Photo by Bruno Guerreiro / EyeEm via Getty Images

The national animal couldn't get a brewski 

Mike Pomranz
May 04, 2018

Waterloo, Ontario’s Beertown bills itself as “the leaders in the craft beer dining revolution.” They serve a delightful looking mix of modern pub food alongside nine rotating draft lines and one rotating cask of mostly Canadian craft beer. It truly sounds like the kind of place anyone would want to drop into for a pint and a bite… even, apparently, a beaver.

In one of the most Canadian stories you will hear this week, CBC News—yup, that the largest news broadcaster in the country—reports that a beaver attempted to enter Beertown’s Waterloo location shortly before closing this past Sunday night.

“[He was walking] through the parking lot, in between the vehicles,” Beverage Manager Matthew O'Hara told CBC. “By the time we got out the back door again, the beaver was right up... maybe 10 to 15 feet from our back door.” So he was a crafty guy, really, realizing that they weren’t just going to let a beaver wander through the main entrance.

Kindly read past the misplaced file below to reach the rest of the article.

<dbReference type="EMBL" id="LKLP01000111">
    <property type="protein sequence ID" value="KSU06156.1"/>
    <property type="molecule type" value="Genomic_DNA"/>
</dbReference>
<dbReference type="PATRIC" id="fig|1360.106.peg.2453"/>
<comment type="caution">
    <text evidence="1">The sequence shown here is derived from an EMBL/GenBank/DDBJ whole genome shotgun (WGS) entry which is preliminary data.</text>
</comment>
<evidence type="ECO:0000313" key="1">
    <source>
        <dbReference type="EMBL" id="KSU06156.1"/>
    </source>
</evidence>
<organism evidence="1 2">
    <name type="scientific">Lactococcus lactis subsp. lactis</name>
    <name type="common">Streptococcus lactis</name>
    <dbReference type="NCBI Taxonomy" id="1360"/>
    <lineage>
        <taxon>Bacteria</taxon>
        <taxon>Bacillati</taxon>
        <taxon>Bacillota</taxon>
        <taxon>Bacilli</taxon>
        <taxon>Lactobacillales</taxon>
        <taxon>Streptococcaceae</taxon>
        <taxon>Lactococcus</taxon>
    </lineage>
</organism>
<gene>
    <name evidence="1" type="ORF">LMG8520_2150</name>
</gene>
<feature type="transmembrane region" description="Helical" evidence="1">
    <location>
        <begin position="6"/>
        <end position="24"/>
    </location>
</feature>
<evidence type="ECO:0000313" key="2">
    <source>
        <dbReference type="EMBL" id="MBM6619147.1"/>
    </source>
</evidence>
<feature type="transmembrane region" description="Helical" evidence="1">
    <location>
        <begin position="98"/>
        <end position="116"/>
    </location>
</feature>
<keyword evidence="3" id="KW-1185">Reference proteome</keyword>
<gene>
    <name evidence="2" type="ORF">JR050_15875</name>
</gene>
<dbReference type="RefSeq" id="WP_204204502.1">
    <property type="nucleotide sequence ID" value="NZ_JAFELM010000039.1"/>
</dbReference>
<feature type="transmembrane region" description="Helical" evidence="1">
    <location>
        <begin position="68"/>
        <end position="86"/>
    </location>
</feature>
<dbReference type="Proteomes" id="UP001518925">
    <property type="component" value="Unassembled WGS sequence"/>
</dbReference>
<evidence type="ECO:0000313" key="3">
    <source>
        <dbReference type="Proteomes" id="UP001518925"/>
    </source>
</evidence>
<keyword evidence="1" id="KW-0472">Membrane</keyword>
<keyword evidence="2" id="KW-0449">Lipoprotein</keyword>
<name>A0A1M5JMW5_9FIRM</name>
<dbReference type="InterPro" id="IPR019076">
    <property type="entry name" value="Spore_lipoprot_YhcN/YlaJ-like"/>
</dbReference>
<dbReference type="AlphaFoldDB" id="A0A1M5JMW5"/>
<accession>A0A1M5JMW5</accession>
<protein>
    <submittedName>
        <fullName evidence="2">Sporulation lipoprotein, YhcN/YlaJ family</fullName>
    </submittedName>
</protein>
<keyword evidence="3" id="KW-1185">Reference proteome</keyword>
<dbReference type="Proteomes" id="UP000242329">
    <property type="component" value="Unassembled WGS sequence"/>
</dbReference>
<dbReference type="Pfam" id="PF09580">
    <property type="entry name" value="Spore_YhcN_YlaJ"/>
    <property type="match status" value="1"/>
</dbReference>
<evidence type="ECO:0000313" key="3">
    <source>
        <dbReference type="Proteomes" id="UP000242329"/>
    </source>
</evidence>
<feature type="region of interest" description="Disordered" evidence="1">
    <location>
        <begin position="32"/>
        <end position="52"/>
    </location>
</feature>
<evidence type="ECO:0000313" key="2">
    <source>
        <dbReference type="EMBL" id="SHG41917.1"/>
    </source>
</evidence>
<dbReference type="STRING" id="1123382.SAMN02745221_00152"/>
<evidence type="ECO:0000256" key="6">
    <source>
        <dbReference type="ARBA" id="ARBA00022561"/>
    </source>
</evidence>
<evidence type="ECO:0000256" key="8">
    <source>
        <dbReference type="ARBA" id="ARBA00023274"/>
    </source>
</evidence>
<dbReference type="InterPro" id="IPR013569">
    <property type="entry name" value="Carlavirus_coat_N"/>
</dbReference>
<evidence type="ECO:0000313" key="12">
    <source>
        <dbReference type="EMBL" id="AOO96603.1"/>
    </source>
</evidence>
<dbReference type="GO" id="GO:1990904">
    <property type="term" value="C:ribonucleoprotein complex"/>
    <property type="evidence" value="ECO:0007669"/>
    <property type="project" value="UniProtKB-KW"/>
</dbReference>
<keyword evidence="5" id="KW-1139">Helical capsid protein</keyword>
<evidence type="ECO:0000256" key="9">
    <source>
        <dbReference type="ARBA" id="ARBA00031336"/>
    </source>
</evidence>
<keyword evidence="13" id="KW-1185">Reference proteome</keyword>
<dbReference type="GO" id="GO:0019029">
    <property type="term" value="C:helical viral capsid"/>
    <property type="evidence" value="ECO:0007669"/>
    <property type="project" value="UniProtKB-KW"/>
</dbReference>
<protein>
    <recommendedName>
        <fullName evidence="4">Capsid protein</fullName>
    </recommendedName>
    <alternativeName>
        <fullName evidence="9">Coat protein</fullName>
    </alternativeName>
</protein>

However, like any bar patron looking to duck in right before last call, telling this beaver that he didn’t have to go home but he couldn’t stay here wasn’t easy. “Adam, the other manager here grabbed a cardboard box and kind of snuck up on it and slipped that over top to kind of contain it a little bit so we could get Grand River Conservation [Authority] over,” O’Hara continued. However, the beaver was apparently a big one—about the side of “two basketballs side by side”— so a simple box wasn’t going to cut it. “It was moving around with the box on top of it. So we got a bigger garbage bin that we flipped over and put it on top—a big plastic bin, so it wasn't confined either.”

In the end, despite this particular beaver’s apparently docile nature, CBC reported that it took seven people, including two police officers, to eventually get the animal into a cage so it could be returned to it home near Waterloo Park. “Honestly I'm just glad we were able to take care of it and get it back to safety, without it causing somebody else harm or getting hurt itself, right?” O’Hara concluded. “When you get a beaver at a bar, that's something special.”

So special in fact that they decided to give the beaver a nickname: Paul, inspired by Paul Bunyan of American folklore. Because if you want to make sure someone never comes back to your bar again, you give them a fun nickname.

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